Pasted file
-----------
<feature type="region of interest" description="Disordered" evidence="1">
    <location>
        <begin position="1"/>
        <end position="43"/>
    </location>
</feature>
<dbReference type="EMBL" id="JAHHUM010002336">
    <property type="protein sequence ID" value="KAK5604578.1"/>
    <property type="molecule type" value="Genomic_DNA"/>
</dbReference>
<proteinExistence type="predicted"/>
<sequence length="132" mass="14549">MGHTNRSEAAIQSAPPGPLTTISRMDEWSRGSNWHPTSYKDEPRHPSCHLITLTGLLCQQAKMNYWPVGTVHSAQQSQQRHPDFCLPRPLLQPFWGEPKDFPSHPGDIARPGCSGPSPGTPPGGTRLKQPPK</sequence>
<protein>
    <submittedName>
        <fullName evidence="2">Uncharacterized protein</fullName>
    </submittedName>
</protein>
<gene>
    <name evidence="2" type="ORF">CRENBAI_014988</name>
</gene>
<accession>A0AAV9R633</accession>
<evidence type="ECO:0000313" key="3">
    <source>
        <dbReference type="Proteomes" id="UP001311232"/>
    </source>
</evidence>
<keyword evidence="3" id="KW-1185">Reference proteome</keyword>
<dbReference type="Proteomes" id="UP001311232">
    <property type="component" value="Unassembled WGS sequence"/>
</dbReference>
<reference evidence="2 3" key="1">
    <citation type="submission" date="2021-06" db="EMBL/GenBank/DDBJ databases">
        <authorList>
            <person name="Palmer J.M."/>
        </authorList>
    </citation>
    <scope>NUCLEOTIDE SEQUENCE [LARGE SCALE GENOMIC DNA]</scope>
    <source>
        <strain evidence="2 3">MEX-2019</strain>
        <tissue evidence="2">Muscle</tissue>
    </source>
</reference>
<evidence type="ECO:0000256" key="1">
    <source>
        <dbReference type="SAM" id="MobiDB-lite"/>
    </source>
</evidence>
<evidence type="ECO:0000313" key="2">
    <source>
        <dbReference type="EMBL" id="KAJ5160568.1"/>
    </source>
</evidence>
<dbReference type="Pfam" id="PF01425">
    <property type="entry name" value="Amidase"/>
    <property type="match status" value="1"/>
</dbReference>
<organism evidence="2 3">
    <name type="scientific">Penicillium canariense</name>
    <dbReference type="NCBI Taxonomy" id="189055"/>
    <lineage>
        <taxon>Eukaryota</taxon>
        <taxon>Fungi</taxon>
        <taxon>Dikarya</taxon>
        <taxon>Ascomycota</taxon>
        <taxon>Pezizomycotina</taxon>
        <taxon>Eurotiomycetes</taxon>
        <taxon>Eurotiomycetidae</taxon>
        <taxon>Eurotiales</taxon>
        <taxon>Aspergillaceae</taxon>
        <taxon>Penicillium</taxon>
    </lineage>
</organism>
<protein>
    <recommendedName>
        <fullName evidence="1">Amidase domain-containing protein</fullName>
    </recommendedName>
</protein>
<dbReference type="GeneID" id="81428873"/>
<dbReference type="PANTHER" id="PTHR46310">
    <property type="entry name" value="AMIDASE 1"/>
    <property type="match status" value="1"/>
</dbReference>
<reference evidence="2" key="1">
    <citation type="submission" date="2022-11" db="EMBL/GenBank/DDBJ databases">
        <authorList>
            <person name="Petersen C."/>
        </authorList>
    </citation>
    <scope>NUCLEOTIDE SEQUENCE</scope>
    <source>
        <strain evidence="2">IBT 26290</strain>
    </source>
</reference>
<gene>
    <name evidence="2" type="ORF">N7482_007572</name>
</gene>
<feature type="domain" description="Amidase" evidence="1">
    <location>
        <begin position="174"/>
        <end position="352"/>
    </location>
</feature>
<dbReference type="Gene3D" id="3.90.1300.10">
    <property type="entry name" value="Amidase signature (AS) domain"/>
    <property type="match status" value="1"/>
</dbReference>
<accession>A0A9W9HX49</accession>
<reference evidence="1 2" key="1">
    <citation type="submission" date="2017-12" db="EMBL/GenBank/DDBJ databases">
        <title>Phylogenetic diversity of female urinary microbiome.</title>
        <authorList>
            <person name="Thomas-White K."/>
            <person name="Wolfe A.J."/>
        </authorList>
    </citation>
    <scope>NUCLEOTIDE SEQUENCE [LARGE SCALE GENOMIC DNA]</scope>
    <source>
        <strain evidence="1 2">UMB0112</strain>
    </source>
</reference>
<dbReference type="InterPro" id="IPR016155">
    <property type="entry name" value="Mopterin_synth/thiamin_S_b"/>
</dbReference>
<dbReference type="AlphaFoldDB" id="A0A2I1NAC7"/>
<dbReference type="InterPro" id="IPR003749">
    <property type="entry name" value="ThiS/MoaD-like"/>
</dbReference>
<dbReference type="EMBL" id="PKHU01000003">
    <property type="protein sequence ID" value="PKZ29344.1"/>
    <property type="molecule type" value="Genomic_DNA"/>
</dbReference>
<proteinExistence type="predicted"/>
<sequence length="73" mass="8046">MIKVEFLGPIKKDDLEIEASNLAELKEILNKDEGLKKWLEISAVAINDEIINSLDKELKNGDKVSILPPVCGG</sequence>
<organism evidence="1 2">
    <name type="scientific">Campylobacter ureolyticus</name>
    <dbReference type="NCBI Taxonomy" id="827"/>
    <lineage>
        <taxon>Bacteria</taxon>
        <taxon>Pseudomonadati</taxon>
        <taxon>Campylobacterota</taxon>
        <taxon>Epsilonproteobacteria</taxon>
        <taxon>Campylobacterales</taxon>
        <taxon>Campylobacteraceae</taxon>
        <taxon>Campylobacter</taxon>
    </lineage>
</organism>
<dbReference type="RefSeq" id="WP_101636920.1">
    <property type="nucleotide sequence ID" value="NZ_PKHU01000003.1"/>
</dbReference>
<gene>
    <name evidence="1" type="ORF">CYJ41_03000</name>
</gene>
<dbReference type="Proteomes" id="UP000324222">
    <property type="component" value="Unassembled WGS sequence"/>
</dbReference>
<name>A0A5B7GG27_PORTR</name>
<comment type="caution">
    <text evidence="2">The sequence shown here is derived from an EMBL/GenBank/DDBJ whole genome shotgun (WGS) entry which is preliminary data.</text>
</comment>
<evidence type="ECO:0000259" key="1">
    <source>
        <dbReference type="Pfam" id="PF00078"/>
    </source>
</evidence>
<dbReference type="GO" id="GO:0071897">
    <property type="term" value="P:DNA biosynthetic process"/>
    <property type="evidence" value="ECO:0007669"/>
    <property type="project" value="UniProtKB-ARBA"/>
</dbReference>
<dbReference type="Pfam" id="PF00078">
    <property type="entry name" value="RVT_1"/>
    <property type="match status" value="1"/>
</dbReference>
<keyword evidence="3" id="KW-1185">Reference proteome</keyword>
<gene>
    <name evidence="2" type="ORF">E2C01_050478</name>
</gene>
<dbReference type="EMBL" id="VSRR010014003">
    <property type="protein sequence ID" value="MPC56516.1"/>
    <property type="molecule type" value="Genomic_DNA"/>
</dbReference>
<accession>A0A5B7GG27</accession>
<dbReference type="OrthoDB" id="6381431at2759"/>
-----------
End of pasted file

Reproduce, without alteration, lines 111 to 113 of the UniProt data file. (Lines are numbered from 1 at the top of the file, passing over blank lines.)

        <authorList>
            <person name="Thomas-White K."/>
            <person name="Wolfe A.J."/>